Travel Reference
In-Depth Information
Two things meant this didn't happen. One was that my editor, the estimable Mr James
Hale, kept having to ask, What was that nom-de-plume again? Jim Beam Morangie, was
that it?
Given that James was not entirely unfamiliar with Scotland's finest product, this was
not a sign that I had picked a particularly memorable name. The other thing was that Mac-
millan decided to publish my SF after all. So I dropped the idea of naming myself after
two whiskies and settled for putting the 'M' back in my name. It had been there on the
title page of The Wasp Factory when I'd submitted it to Macmillan in 1983 but we'd re-
moved it because James thought it looked a bit fussy and was worried people might make
a subconscious connection with Rosie M. Banks, a character in Wodehouse's novels who
happens to be a very bad romantic novelist. While I'd been at Stirling University I had
used the names Iain Banks, Iain M. Banks, Iain Menzies Banks and even Iain Menzies-
Banks as part of a vicious let's-fuck-with-the-establishment-man campaign to make the
administration think there was more than one of me (there is no evidence whatever to
suggest this had any subversive effect at all, other than causing me to be known by the
admin people as That Git Who Can't Decide What His Name Is).
Anyway, I was quite happy dropping the M, until I was upbraided by a couple of
uncles for denying my birthright or something. I'd have put it straight back in there for
my second novel, but that really might have confused things. The SF books seemed like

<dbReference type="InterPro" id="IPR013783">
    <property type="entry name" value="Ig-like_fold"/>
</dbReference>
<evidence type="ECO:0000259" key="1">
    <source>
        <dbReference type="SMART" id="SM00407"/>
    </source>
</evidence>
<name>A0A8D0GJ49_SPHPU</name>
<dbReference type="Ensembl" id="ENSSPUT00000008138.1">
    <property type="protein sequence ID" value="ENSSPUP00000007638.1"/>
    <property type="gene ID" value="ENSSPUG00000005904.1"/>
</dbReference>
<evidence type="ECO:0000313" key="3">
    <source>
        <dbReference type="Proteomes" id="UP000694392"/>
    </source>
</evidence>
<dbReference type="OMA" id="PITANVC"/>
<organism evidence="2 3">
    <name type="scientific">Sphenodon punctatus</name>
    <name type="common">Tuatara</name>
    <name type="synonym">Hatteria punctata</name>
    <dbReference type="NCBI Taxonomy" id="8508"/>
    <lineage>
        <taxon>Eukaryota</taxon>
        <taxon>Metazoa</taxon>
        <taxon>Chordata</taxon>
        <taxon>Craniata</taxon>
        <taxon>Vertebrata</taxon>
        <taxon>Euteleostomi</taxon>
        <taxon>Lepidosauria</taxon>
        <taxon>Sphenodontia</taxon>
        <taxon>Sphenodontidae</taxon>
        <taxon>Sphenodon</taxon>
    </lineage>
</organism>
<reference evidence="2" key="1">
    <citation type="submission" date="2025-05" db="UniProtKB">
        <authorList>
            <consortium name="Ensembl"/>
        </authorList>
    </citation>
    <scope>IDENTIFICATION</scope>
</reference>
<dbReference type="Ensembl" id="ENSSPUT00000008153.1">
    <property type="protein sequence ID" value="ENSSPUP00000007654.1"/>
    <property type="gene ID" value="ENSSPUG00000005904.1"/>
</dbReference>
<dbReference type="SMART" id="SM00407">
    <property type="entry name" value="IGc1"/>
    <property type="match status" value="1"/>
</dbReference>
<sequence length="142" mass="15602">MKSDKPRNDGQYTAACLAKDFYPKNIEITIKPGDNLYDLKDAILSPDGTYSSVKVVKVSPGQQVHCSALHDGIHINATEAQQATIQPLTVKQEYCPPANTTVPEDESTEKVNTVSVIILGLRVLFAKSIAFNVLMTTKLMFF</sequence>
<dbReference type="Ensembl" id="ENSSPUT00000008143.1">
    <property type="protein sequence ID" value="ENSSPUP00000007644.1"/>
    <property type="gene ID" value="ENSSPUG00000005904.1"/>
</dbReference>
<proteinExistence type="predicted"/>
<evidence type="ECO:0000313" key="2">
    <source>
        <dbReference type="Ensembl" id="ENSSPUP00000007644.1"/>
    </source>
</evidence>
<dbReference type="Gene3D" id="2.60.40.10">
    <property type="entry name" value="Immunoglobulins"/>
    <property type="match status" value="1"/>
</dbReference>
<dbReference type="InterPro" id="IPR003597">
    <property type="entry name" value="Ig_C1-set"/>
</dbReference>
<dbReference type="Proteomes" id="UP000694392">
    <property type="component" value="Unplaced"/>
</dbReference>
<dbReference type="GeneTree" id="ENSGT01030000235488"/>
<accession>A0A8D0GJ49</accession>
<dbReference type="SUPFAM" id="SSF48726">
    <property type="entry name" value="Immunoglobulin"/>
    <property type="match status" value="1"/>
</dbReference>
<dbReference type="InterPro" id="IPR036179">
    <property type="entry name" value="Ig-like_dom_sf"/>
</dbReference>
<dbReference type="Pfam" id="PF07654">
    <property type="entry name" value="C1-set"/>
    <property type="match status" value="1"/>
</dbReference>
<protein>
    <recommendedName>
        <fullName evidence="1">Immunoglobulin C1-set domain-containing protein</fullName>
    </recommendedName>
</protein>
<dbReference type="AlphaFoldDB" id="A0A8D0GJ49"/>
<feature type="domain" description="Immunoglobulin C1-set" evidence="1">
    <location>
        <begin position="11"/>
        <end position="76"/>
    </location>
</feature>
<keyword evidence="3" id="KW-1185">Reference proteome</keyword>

the M's rightful home, I reasoned. After all, hadn't Brian Aldiss become Brian W. Aldiss
when writing his non-SF books? Made perfect sense. Somebody once called it a trans-
parent attempt on the World's Most Penetrable Pseudonym record, but at least it kept my
uncles happy. It did have the unfortunate effect of meaning I had to keep answering the
question What does the M stand for? And sticking with plain Iain Banks for the SF would
have made it clear that I was just as proud of those novels as I was of the mainstream
books, rather than, as some people appeared to assume, obviously inserting the M to show
that these were sub-standard entertainments, mere slumming-it indulgences compared to
my serious, weighty non-genre works. (Ha!)
Maybe I should have stuck with John B. Macallan.
James Hale was a good friend and a brilliant editor. Back in 1983 it was James's future
wife, Hilary, who pulled The Wasp Factory off the slush pile - that's the unflattering
though usually symbolically depressingly accurate term publishers use to describe the un-
solicited manuscripts they're sent - and took it to James, who was then fiction editor at
Macmillan. It was James who decided to publish the topic, to publish me. It wasn't as
though my manuscript was so self-evidently stunning that the first editor to look at it was
always going to grab it instantly, either, because Macmillan was the sixth publisher I'd
sent it to, and others had thought about it but decided to pass.
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